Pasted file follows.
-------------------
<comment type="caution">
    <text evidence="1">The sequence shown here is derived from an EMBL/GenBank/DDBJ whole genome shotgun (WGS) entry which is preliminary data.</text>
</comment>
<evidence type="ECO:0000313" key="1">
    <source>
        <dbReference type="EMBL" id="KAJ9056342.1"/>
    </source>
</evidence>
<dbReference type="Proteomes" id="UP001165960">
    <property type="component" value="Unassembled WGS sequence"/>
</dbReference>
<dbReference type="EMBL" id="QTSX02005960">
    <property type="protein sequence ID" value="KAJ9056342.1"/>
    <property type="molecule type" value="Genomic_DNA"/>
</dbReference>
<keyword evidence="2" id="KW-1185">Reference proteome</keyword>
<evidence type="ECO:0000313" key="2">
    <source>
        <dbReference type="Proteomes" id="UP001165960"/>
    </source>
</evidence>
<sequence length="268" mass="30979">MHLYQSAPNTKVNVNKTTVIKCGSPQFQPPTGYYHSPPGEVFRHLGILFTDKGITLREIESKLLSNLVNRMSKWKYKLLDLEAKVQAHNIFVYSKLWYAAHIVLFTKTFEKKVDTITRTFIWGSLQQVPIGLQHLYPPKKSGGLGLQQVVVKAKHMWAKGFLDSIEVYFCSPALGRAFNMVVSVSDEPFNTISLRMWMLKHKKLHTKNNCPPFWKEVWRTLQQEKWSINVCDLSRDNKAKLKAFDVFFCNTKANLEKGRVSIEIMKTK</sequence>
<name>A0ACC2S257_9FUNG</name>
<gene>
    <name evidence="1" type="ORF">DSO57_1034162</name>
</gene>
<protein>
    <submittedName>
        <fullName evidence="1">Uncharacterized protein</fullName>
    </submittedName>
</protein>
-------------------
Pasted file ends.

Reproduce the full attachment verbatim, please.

<comment type="caution">
    <text evidence="1">The sequence shown here is derived from an EMBL/GenBank/DDBJ whole genome shotgun (WGS) entry which is preliminary data.</text>
</comment>
<evidence type="ECO:0000313" key="1">
    <source>
        <dbReference type="EMBL" id="KAJ9056342.1"/>
    </source>
</evidence>
<dbReference type="Proteomes" id="UP001165960">
    <property type="component" value="Unassembled WGS sequence"/>
</dbReference>
<dbReference type="EMBL" id="QTSX02005960">
    <property type="protein sequence ID" value="KAJ9056342.1"/>
    <property type="molecule type" value="Genomic_DNA"/>
</dbReference>
<keyword evidence="2" id="KW-1185">Reference proteome</keyword>
<evidence type="ECO:0000313" key="2">
    <source>
        <dbReference type="Proteomes" id="UP001165960"/>
    </source>
</evidence>
<sequence length="268" mass="30979">MHLYQSAPNTKVNVNKTTVIKCGSPQFQPPTGYYHSPPGEVFRHLGILFTDKGITLREIESKLLSNLVNRMSKWKYKLLDLEAKVQAHNIFVYSKLWYAAHIVLFTKTFEKKVDTITRTFIWGSLQQVPIGLQHLYPPKKSGGLGLQQVVVKAKHMWAKGFLDSIEVYFCSPALGRAFNMVVSVSDEPFNTISLRMWMLKHKKLHTKNNCPPFWKEVWRTLQQEKWSINVCDLSRDNKAKLKAFDVFFCNTKANLEKGRVSIEIMKTK</sequence>
<name>A0ACC2S257_9FUNG</name>
<gene>
    <name evidence="1" type="ORF">DSO57_1034162</name>
</gene>
<protein>
    <submittedName>
        <fullName evidence="1">Uncharacterized protein</fullName>
    </submittedName>
</protein>